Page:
[35] that, with the same number of parameters, the pruned models (large-sparse) have better generalization ability than the small-dense models. A grow-and-prune (GP) training was proposed in [2]. The network growth phase slightly improves the performance. While unstructured sparse neural networks achieve better performance, it is difficult to be applied into parallel processors, since the limited support for sparse operations. Compared with fine-grained pruning, coarse-grained (filter/channel) pruning is more desirable to the practical application as it is more amenable for hardware acceleration [12, 13].

2.1.2 Sparse Neural Networks for Training Efficiency

Recently, more and more works attempt to get memory and computational efficiency for the training phase. This can be naturally achieved by training sparse neural networks directly. However, while training them with a fixed sparse topology can lead to good performance [24], it is hard to find an optimal sparse topology to fit the data distribution before training. This problems was addressed by introducing the adaptive sparse connectivity concept through its first instantiation, the Sparse Evolutionary Training (SET) algorithm [26, 25]

. SET is a straightforward strategy that starts from random sparse networks and can achieve good performance based on magnitude weights pruning and regrowing after each training epoch. Further, Dynamic Sparse Reparameterization (DSR)

[28] introduced across-layer weights redistribution to allocate more weights to the layer that contributes more to the loss decrease. By utilizing the momentum information to guide the weights regrowth and across-layer redistribution, Sparse Momentum [3] can improve the classification accuracy for various models. However, the performance improvement is at the cost of updating and storing the momentum of every individual weight of the model. Very recently, instead of using the momentum, The Rigged Lottery [5] grows the zero-weights with the highest magnitude gradients to eliminate the extra floating point operations required by Sparse Momentum. Liu et al. [20] trained intrinsically sparse recurrent neural networks (RNNs) that can achieve usually better performance than dense models. Lee et al [17] introduced single-shot network pruning (SNIP) that can discover a sparse network before training based on a connection sensitivity criterion. Trained in the standard way, the sparse pruned network can have good performance. Instead of using connection sensitivity, GraSP [32] prunes connections whose removal causes the least decrease in the gradient norm, resulting in better performance than SNIP in the extreme sparsity situation.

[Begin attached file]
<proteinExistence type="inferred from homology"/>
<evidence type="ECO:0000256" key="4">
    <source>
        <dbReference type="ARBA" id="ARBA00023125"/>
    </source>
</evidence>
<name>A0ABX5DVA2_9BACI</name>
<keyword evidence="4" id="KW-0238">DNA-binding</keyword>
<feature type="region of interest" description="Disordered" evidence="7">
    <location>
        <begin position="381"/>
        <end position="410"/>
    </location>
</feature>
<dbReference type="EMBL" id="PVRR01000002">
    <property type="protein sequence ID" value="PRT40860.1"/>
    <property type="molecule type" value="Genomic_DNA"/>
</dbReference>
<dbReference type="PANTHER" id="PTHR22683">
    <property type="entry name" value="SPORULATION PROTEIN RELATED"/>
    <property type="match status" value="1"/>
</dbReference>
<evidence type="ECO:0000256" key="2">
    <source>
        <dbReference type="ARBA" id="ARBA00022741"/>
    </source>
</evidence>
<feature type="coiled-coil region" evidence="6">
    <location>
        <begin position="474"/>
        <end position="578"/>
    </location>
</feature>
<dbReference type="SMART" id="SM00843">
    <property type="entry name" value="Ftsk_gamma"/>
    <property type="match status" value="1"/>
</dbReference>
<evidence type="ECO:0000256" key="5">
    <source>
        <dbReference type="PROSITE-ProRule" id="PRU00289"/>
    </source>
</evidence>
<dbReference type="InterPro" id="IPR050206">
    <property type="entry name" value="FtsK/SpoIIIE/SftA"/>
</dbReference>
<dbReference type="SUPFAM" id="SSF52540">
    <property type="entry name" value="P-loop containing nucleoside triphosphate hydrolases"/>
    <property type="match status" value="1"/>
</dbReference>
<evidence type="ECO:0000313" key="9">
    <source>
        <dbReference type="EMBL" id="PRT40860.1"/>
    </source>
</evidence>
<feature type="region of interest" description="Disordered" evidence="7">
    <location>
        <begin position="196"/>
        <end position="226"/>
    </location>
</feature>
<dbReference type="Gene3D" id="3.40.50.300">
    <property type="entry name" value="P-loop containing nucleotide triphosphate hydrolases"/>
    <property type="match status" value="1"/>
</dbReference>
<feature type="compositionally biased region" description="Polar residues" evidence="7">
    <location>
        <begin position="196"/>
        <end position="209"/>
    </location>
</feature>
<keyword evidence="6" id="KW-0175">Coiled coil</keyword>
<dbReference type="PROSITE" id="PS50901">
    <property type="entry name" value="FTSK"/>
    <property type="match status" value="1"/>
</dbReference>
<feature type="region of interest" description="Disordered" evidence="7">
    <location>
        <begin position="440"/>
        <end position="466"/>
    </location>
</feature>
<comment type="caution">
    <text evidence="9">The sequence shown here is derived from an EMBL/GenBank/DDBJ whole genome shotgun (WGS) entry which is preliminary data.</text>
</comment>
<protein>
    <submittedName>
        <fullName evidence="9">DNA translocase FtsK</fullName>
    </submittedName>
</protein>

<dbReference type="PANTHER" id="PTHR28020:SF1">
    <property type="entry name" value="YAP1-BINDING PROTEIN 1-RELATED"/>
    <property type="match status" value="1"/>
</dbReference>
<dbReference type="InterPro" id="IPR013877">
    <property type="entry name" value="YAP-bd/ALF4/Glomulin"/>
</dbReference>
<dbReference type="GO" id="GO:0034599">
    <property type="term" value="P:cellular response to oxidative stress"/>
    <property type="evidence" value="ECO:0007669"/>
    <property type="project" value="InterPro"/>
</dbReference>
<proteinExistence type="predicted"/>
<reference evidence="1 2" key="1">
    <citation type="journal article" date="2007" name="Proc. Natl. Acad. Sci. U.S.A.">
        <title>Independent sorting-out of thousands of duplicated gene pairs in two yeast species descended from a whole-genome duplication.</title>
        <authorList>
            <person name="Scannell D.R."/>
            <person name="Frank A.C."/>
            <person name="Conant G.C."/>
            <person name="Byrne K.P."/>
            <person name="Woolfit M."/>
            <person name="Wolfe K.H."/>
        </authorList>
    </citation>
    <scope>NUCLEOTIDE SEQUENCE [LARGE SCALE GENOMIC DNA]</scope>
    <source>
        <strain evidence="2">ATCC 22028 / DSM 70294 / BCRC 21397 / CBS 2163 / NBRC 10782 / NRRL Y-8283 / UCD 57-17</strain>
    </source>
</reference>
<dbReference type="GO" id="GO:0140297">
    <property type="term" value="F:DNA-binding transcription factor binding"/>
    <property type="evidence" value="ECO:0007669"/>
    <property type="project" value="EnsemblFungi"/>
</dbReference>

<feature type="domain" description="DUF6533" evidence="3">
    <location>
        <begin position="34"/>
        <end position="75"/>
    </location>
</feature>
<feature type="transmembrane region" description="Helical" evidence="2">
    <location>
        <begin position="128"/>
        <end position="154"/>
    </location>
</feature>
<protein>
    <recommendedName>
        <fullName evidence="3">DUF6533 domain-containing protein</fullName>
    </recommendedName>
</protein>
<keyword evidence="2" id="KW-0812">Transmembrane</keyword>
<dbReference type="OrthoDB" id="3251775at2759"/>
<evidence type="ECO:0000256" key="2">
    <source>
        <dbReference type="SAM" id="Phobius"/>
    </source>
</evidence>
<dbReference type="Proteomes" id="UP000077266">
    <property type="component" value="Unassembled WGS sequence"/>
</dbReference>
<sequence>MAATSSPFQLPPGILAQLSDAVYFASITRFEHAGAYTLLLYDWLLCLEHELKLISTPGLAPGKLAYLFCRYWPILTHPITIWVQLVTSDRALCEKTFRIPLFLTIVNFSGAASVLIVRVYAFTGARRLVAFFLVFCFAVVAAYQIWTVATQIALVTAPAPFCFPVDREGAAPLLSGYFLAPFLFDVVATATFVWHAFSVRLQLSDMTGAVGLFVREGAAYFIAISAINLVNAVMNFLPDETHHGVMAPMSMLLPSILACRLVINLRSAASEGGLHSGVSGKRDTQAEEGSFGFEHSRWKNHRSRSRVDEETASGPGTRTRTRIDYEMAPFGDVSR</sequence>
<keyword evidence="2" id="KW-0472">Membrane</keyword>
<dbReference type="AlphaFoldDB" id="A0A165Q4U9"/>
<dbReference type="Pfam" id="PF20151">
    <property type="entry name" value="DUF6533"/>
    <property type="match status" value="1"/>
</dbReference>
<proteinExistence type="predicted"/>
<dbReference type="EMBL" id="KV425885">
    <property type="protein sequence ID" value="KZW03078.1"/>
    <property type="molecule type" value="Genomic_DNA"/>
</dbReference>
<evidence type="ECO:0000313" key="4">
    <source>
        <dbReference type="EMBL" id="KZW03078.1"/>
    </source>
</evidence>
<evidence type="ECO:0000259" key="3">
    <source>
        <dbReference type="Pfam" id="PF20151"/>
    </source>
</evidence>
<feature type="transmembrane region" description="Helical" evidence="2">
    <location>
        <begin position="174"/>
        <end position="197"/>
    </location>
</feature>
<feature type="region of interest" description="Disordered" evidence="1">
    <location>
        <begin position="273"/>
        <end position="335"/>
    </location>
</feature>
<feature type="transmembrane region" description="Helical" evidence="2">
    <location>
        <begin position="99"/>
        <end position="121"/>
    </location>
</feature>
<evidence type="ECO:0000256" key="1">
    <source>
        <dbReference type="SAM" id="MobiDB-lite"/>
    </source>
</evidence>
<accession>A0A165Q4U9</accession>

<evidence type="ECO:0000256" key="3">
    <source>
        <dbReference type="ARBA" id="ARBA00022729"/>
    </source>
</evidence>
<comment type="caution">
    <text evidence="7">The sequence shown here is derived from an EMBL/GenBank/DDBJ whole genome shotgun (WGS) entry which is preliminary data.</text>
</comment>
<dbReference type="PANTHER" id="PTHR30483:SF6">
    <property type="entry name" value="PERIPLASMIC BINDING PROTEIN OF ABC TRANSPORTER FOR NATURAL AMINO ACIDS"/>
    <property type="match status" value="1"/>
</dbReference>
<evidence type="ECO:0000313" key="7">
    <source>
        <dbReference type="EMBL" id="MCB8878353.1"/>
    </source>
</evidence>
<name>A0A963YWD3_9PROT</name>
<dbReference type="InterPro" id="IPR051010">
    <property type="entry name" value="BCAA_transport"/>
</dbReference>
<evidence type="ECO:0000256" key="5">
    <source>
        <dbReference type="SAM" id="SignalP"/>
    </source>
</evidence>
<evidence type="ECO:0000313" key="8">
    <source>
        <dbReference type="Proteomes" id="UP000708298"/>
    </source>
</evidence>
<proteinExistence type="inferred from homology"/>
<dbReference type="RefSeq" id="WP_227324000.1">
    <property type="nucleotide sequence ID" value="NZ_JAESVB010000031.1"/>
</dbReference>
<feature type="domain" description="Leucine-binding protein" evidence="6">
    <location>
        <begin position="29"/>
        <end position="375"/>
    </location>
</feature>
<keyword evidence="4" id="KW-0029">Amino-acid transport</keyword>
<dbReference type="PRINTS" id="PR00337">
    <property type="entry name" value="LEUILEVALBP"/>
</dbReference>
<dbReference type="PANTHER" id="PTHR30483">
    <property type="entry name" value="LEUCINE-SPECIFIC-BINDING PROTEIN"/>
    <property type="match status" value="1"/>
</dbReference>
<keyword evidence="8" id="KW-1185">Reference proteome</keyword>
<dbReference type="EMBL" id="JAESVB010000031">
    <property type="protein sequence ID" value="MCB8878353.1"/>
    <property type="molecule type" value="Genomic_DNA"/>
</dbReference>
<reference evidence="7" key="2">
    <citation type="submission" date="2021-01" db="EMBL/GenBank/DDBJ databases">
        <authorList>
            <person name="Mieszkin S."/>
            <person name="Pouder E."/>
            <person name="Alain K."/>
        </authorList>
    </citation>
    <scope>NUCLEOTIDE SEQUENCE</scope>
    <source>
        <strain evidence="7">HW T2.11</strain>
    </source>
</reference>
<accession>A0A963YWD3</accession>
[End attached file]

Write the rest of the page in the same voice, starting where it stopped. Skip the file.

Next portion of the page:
2.1.3 Interpretation and Analysis of Sparse Neural Networks

Some works are aiming to interpret and analyze sparse neural networks. Frankle & Carbin [6] proposed the Lottery Ticket Hypothesis and shown that the dense structure contains sparse sub-networks that are able to reach the same accuracy when they are trained with the same initialization. Zhou et al. [34] further claimed that the sign of the “lucky” initialization is the key to guarantee the good performance of ”winning lottery tickets”. Liu et al. [21] reevaluated the value of network pruning techniques. They showed that training a small pruned model from scratch can reach the same or even better performance than conventional network pruning and for small pruned models, the pruned architecture itself is more crucial to the learned weights. Moreover, magnitude pruning [35] can achieve better performance than regularization [23] and variational dropout [27] in terms of large-scale tasks [7].

2.2 Sparse Evolutionary Training